Parents of children with peanut allergies got some unwelcome news recently: Kellogg's is now adding peanut flour to eight of their sandwich cracker products—all of which had formerly been peanut-free. This set off alarm bells for some in the allergy community, who say the addition is potentially dangerous, especially to kids with peanut allergies.
Peanut flour is now added to eight Keebler and Austin brand sandwich crackers, including Keebler Cheese & Cheddar Sandwich Crackers and Austin Pepper Jack Cracker Sandwiches. You can see the complete list here.
SnackSafely.com, a website that provides resources about allergen-safe products, drafted a Change.org petition to the chairman and CEO of Kellogg's, asking him to reconsider the addition of peanut flour. The petition states "...your decision will put at risk thousands of peanut-allergic consumers who already purchase these brands. Furthermore, shoppers that have no reason to believe that a cheese cracker might contain peanuts, endangering themselves or the children in their care." They also accuse Kellogg's of adding peanut flour to sidestep new food safety regulations meant to guard against allergen cross-contact. The petition currently has more than 28,000 signatures.
Kellogg's, who insists that food safety is a top priority, says the accusations that they're trying to avoid complying with regulations are untrue—and that the peanut flour is being added because the products will be made on a line that handles food with peanut ingredients. They assure consumers that the crackers are properly labeled and that the product labels state "contains peanuts." In response to customer concerns, they're working on ways to make more sandwich crackers without peanut ingredients, starting with their Austin Grilled Cheese Sandwich Crackers which be available in stores around the country starting in September. Kellogg's insists that rumors they are adding peanut flour to other product lines are also false. Though SnackSafely.com recently reported that Kellogg's was now adding peanut flour to the Apple Cobbler flavor of Nutri-Grain Grain Bars, Kellogg's says that variety has always contained peanut flour and that the product has since been discontinued.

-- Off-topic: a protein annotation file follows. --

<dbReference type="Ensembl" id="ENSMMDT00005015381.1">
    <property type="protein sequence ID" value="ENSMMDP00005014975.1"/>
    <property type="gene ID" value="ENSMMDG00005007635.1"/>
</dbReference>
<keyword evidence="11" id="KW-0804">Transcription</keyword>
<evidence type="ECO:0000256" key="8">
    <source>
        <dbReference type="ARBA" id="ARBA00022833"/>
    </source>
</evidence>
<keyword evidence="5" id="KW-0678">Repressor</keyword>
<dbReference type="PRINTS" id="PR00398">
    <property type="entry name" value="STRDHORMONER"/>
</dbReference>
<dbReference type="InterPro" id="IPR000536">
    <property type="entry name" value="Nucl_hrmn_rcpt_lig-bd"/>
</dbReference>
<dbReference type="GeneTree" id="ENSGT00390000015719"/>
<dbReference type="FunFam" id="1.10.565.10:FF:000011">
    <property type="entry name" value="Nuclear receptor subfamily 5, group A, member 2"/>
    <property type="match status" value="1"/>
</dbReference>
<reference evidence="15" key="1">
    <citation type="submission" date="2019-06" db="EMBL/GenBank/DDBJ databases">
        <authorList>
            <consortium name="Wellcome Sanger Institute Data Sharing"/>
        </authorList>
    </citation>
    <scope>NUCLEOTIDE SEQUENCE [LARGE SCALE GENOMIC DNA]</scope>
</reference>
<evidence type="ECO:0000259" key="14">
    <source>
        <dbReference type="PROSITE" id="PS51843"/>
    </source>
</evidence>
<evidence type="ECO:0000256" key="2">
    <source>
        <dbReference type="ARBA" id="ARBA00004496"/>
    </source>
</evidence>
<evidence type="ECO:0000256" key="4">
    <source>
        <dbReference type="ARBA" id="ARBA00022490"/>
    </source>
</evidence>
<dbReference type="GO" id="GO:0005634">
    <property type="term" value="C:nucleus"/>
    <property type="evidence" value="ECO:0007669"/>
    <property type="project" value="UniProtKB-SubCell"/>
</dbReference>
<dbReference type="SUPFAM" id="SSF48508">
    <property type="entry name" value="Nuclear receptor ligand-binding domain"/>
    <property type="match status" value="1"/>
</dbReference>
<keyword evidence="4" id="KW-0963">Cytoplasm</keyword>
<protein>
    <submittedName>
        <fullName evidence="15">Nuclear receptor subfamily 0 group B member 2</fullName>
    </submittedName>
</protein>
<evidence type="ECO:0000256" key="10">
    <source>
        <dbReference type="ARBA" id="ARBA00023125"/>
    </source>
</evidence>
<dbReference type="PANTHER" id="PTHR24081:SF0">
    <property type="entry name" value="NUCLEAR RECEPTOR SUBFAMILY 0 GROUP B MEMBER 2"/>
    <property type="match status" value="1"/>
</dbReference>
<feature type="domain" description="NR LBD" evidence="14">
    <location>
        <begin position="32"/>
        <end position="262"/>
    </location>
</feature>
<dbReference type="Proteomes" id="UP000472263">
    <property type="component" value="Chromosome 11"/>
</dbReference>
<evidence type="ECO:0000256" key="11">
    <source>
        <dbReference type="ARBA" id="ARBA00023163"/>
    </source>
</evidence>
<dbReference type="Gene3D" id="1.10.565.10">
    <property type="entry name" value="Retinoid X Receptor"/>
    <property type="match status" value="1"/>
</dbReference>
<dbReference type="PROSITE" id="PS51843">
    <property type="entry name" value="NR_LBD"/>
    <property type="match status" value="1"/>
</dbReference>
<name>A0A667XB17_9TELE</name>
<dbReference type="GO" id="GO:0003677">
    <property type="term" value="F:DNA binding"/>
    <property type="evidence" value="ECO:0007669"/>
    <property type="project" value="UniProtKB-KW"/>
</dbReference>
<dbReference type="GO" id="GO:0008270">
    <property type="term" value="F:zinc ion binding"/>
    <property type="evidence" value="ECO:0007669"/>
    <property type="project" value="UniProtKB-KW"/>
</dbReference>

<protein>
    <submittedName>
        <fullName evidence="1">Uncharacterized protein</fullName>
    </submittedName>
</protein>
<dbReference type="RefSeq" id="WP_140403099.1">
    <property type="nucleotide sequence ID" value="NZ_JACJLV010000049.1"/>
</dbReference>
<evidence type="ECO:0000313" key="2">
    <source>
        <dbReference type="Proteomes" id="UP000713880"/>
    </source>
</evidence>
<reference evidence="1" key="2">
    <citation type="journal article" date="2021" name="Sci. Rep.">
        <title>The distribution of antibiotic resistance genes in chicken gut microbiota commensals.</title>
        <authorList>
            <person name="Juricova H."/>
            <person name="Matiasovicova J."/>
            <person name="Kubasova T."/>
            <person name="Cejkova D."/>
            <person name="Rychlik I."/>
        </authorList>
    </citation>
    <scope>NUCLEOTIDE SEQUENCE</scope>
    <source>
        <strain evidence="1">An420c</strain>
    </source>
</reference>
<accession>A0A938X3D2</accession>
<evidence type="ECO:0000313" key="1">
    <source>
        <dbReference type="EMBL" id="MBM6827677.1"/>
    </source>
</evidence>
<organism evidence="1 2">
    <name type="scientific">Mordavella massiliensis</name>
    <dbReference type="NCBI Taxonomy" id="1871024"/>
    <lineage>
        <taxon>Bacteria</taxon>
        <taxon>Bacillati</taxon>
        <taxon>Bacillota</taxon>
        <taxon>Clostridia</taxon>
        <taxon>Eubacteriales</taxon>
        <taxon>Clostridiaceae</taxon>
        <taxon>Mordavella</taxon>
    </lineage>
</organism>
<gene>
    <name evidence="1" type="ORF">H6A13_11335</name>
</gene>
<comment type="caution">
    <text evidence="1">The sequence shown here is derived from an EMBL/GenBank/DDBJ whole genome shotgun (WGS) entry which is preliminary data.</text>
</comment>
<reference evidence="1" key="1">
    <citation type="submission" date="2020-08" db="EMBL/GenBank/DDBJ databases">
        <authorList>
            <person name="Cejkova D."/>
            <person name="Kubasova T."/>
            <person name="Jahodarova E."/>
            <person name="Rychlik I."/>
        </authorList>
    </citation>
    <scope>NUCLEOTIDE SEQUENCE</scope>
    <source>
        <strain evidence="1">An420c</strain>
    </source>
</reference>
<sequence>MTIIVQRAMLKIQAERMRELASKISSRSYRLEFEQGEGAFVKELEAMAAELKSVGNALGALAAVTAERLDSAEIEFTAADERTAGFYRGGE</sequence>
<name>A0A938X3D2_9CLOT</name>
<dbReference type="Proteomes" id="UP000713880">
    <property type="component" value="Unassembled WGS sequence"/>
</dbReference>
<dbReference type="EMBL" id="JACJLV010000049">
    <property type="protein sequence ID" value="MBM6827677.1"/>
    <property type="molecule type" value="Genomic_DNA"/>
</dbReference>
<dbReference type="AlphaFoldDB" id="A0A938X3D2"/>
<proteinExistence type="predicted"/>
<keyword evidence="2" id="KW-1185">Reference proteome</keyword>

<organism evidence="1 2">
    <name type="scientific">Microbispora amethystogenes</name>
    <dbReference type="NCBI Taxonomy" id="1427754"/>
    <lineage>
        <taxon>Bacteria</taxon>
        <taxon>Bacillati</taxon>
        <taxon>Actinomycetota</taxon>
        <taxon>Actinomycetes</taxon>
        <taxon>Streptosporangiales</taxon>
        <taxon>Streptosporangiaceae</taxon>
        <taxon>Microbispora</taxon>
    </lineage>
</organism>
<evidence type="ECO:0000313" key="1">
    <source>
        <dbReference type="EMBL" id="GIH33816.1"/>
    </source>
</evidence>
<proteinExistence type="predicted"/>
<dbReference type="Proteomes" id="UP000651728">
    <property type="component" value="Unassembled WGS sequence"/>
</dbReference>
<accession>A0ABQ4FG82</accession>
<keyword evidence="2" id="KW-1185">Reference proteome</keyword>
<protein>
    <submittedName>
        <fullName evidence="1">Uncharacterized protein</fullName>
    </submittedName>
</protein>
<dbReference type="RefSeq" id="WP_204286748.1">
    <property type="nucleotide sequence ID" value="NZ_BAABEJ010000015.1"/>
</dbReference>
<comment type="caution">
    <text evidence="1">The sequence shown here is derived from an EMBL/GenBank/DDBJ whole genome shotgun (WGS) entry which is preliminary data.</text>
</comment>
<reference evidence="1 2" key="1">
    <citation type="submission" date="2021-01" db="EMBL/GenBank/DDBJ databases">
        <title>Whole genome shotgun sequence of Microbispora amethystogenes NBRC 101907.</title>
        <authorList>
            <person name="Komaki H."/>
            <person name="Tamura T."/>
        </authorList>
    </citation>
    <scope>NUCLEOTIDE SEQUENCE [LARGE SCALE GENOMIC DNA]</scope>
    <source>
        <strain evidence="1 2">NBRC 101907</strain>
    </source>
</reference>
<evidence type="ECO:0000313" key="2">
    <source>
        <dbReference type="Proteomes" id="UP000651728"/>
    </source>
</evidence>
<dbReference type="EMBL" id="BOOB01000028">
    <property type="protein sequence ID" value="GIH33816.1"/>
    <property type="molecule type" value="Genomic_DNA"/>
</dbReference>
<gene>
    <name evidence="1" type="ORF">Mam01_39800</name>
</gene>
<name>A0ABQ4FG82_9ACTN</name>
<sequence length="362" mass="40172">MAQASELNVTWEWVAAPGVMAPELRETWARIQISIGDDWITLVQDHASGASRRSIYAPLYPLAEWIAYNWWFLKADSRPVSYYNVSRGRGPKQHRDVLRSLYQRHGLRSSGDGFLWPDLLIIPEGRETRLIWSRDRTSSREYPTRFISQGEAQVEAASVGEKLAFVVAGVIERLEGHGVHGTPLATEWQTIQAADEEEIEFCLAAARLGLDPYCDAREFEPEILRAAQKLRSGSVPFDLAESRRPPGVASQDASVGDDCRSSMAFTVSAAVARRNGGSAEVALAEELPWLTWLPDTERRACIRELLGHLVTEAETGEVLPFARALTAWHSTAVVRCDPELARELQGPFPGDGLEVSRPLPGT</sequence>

But all of this is little consolation for some. "The news that Kellogg's is adding peanut flour to previously non-peanut products adds another level of fear for a group of parents who are already terrified to let their children pick their own food," says Ohio-mom Erin McIntyre, whose son has a peanut allergy. "We tell our son to read all packaging all the time, but I fear he might not re-read the ingredients if it's a food he's had safely in the past." Peanuts are among the most common food allergen, and rates of peanut allergies tripled between 1997-2008 among U.S. kids. For people with allergies, even trace amounts of peanut can cause a severe reaction called anaphylaxis that can be life threatening.
What do YOU think of Kellogg's decision to add peanut flour to some of their products?
Sally Kuzemchak, MS, RD, is a registered dietitian, educator, and mom of two who blogs at Real Mom Nutrition. You can follow her on Facebook Twitter Pinterest, and Instagram. She collaborated with Cooking Light on Dinnertime Survival Guide, a cookbook for busy families. In her spare time, she loads and unloads the dishwasher. Then loads it again.